Evidence for the Parliamentary & Health Service Ombudsman 2019/20
Let me start by going off script slightly and expressing my surprise that although this organisation brands itself as fair and impartial and accessible to all without prejudice. Yet, fails to put this into practice by adopting the gender equal term of ‘Ombuds’ rather than OmbudsMAN.
a) KPI no 1 2019/20
i) PHSO will improve the quality of the service, while remaining independent, impartial and fair
My just short of a decade’s experience in poor complaint handling always leads to me question wooly, open to interpretation statements. As this statement does not clarify just who PHSO wish to improve the quality of service for. In my humble opinion, PHSO often confuse the concept of independence in a democracy and independence in an autocracy.
This is reflected in the incomplete & confusing data capturing of their service activity monitoring. Which makes is impossible to objectively access the quality of the service they provide. I asked this question in the evidence I presented to PACAC last year. The same questions about the reliability of the data produced by PHSO has been questioned by the respected journalist, Bruce Newsome of the Critic.
Objectively, to be told by PHSO on 4 occasions that I needed to go back and ask the 8 hospitals to reinvestigate the new information I had uncovered from 03/2016. For this contact to be given two case reference numbers. Whilst being reassured that the one-year time limit would not apply. Then for the Ombuds to fail to apply their legal powers of discretion and to refuse to investigate the 2 cases I brought to PHSO in 2019, thrown out for being out of the one year since the harm was brought to my attention. AKA Section 9.4 of the Health Commissioners Act. Has to be one of the better adaptations of the words ‘fair and impartial’. But kudos to PHSO for allowing their staff the independence to manage their workload in this creative manner.
Based on my expert by experience status of PHSO’s fairly creative use of the definition of independence, approach to data capturing and adherence to their policies and legal obligations. It would be fair to give a big thumbs up to their success at meeting the PHSO definition of this KPI.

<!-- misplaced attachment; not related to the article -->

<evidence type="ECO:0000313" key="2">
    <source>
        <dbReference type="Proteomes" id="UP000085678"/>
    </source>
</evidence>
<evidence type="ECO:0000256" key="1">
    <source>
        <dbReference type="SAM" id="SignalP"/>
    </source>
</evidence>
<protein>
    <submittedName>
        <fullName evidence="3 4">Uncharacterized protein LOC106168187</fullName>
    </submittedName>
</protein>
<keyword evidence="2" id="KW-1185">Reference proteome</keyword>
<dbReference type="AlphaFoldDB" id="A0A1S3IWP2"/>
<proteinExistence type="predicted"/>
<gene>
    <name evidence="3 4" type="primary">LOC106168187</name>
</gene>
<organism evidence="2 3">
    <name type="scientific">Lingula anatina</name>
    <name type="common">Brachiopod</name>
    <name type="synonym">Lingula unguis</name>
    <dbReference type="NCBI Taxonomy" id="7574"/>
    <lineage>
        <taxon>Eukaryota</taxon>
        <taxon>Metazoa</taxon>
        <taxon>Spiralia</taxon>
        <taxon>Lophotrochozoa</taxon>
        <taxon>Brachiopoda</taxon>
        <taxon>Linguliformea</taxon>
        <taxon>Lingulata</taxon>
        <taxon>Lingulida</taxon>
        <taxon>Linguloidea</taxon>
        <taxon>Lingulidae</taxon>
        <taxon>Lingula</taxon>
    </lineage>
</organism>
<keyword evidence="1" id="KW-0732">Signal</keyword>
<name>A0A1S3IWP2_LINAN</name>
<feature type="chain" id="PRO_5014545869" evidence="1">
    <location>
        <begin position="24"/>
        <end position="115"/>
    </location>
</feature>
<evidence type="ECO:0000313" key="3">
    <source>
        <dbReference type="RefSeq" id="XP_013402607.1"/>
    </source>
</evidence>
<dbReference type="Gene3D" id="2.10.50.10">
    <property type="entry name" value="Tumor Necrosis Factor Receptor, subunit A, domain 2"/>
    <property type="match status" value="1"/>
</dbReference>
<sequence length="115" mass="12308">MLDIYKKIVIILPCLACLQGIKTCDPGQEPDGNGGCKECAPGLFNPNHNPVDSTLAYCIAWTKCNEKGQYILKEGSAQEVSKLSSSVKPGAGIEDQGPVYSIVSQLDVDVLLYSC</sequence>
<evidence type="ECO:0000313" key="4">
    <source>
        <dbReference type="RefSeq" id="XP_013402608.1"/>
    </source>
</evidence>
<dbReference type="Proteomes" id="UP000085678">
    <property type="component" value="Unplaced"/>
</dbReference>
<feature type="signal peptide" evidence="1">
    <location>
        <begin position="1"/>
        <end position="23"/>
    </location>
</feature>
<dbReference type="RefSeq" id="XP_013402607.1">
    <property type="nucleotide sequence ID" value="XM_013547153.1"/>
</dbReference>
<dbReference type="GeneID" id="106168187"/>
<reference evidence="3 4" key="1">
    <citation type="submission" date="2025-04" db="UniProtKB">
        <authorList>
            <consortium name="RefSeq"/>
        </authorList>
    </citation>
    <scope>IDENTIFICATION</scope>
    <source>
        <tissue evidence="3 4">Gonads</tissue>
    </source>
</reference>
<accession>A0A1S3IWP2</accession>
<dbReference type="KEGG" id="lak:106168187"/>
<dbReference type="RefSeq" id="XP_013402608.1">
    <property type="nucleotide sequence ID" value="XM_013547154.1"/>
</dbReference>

ii) Pilot the use of mediation and other early resolution methods
I requested mediation in March 2020 to break the deadlock of months of strategic misunderstanding by a PHSO caseworker of the facts of my case. This was declined by a PHSO operations manager. Who then gave the caseworker permission to close my case, (which after another sterling effort on my part, was reopened)?
Leading me to conclude that this pilot has been grounded and this KPI has not been achieved
b) KPI no 2 2019/20
i) To increase the transparency and impact of PHSO casework
Subjectively, the impact of dealing with the last chance at justice, becomes transparently clear after a couple of email exchanges. PHSO’s frequent use of the red flag professional behaviour tactics of delays, minimisation, mental filter of information and denial. And when this is challenged gaslighting, humiliation, blame&shame. Followed by honey potting, then ghosting. Makes the Game of Thrones look positively Disney. Objectively, my experiences are replicated on trustpilot, twitter, facebook and the recently published ‘what is the point of the ombuds’ by Della Reynolds.
ii) PHSO will publish an annual report on the complaints we receive about the health system.
Unless this is published on the dark web, protected by a firewall or five. This KPI was not achieved either.
It would not be an over exaggeration to state that PHSO have yet to reach the base camp of their Himalayan size expedition to be transparent and objective.